The gambling company is no longer associated with the SPFL which is now seeking new sponsorship. The Betfred Cup is now the only SPFL competition currently sponsored by a gambling company. Ladbrokes is one of several bookmakers which agreed in December to scale back its visibility in sport.

In a May survey commissioned by the GambleAware charity, YouGov estimated that up to 2.7 per cent of adults in Great Britain, or nearly 1.4 million people, were problem gamblers. 

But experts urged caution over the figure, insisting that the true addiction rate is likely to be closer to the health survey figures of 0.7% cited by industry regulator the Gambling Commission.

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The report also found that as many as 7% of adults, or 3.6 million people, report having been negatively affected by someone else’s gambling problem.

Overall, the research suggests that nearly five million British people have experienced harm linked to gambling, even accounting for the overlap between problem gamblers and those they affect.

And the number of child problem gamblers has quadrupled to more than 50,000 in two years and has been branded a “generational scandal”.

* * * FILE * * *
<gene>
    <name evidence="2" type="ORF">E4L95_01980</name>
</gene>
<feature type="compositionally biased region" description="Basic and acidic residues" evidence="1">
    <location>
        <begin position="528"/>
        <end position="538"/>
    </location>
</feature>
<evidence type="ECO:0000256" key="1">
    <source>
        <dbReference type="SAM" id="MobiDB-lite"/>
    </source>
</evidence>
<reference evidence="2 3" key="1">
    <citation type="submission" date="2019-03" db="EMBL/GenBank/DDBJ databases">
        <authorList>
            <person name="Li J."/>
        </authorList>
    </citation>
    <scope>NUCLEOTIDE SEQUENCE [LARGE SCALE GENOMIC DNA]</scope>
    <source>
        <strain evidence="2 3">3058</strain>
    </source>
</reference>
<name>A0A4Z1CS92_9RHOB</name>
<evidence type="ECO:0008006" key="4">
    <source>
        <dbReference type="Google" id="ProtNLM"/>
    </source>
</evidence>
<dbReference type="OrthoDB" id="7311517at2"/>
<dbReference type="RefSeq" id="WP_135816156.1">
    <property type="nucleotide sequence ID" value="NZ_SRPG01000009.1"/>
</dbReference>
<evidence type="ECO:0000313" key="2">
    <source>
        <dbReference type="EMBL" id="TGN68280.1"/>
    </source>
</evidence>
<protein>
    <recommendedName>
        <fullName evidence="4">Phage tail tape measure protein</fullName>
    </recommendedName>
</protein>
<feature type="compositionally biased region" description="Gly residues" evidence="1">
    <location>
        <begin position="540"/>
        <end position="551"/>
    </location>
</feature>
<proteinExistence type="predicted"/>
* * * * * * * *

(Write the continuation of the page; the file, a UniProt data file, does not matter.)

A Gambling Commission audit from 2018 reveals that the number of problem gamblers aged 11 to 16 rose to 55,000 over two years. It also found that 70,000 youngsters were at risk and that 450,000 children bet regularly – the equivalent of one in seven children aged 11 to 16.

The Scottish end of The Big Step comes in the run-up to an expected announcement by the Government of its review of the Gambling Act. Across the UK, gambling addicts, joined by their families, are doing a sponsored 130-mile walk across five days at the end of September, visiting seven different Premier League and Championship football clubs that have gambling sponsors or partners. 

A Scottish walk spokesman said: "Young people make up a significant percentage of the audience of the Scottish Premiership football and are being exposed to gambling through shirt sponsorship, league sponsorship, pitch side advertising, TV broadcast advertising, social media coverage and endorsements by footballers.

"This exposure is proven to increase brand recall and brand recognition in children as young as six years old, normalising gambling as a part of football.